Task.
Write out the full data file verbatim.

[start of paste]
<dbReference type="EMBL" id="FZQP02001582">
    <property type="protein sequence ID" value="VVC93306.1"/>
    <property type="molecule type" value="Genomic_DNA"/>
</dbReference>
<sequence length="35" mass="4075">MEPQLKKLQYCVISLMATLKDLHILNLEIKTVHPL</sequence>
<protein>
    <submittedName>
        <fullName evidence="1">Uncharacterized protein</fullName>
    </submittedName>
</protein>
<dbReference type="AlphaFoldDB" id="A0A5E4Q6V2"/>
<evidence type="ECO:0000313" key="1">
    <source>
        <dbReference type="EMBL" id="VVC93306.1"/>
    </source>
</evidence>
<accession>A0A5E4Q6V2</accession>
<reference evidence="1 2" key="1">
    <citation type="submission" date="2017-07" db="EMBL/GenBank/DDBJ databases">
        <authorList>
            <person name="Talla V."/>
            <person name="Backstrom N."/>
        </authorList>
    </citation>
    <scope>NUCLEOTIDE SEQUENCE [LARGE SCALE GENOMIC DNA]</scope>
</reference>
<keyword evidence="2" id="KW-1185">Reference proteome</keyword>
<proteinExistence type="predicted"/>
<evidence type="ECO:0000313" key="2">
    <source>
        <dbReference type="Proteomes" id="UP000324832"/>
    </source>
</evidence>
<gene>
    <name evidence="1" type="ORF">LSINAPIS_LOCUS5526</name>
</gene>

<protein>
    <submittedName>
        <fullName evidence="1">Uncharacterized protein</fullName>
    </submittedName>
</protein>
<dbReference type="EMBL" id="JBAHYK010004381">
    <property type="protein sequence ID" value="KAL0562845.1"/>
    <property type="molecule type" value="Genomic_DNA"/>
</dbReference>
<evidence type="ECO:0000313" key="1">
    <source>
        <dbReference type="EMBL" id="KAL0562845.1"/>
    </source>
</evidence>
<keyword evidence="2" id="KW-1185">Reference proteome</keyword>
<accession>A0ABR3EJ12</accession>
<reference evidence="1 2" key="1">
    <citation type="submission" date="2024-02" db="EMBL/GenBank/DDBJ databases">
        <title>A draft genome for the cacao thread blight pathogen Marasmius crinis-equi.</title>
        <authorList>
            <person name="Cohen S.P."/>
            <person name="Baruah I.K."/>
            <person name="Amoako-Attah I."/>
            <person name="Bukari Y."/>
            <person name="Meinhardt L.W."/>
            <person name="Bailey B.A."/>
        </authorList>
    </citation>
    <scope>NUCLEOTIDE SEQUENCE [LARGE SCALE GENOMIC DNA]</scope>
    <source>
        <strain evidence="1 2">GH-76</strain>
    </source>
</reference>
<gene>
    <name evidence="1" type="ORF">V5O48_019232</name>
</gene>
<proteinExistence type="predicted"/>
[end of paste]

<dbReference type="EMBL" id="FZQP02001582">
    <property type="protein sequence ID" value="VVC93306.1"/>
    <property type="molecule type" value="Genomic_DNA"/>
</dbReference>
<sequence length="35" mass="4075">MEPQLKKLQYCVISLMATLKDLHILNLEIKTVHPL</sequence>
<protein>
    <submittedName>
        <fullName evidence="1">Uncharacterized protein</fullName>
    </submittedName>
</protein>
<dbReference type="AlphaFoldDB" id="A0A5E4Q6V2"/>
<evidence type="ECO:0000313" key="1">
    <source>
        <dbReference type="EMBL" id="VVC93306.1"/>
    </source>
</evidence>
<accession>A0A5E4Q6V2</accession>
<reference evidence="1 2" key="1">
    <citation type="submission" date="2017-07" db="EMBL/GenBank/DDBJ databases">
        <authorList>
            <person name="Talla V."/>
            <person name="Backstrom N."/>
        </authorList>
    </citation>
    <scope>NUCLEOTIDE SEQUENCE [LARGE SCALE GENOMIC DNA]</scope>
</reference>
<keyword evidence="2" id="KW-1185">Reference proteome</keyword>
<proteinExistence type="predicted"/>
<evidence type="ECO:0000313" key="2">
    <source>
        <dbReference type="Proteomes" id="UP000324832"/>
    </source>
</evidence>
<gene>
    <name evidence="1" type="ORF">LSINAPIS_LOCUS5526</name>
</gene>

<protein>
    <submittedName>
        <fullName evidence="1">Uncharacterized protein</fullName>
    </submittedName>
</protein>
<dbReference type="EMBL" id="JBAHYK010004381">
    <property type="protein sequence ID" value="KAL0562845.1"/>
    <property type="molecule type" value="Genomic_DNA"/>
</dbReference>
<evidence type="ECO:0000313" key="1">
    <source>
        <dbReference type="EMBL" id="KAL0562845.1"/>
    </source>
</evidence>
<keyword evidence="2" id="KW-1185">Reference proteome</keyword>
<accession>A0ABR3EJ12</accession>
<reference evidence="1 2" key="1">
    <citation type="submission" date="2024-02" db="EMBL/GenBank/DDBJ databases">
        <title>A draft genome for the cacao thread blight pathogen Marasmius crinis-equi.</title>
        <authorList>
            <person name="Cohen S.P."/>
            <person name="Baruah I.K."/>
            <person name="Amoako-Attah I."/>
            <person name="Bukari Y."/>
            <person name="Meinhardt L.W."/>
            <person name="Bailey B.A."/>
        </authorList>
    </citation>
    <scope>NUCLEOTIDE SEQUENCE [LARGE SCALE GENOMIC DNA]</scope>
    <source>
        <strain evidence="1 2">GH-76</strain>
    </source>
</reference>
<gene>
    <name evidence="1" type="ORF">V5O48_019232</name>
</gene>
<proteinExistence type="predicted"/>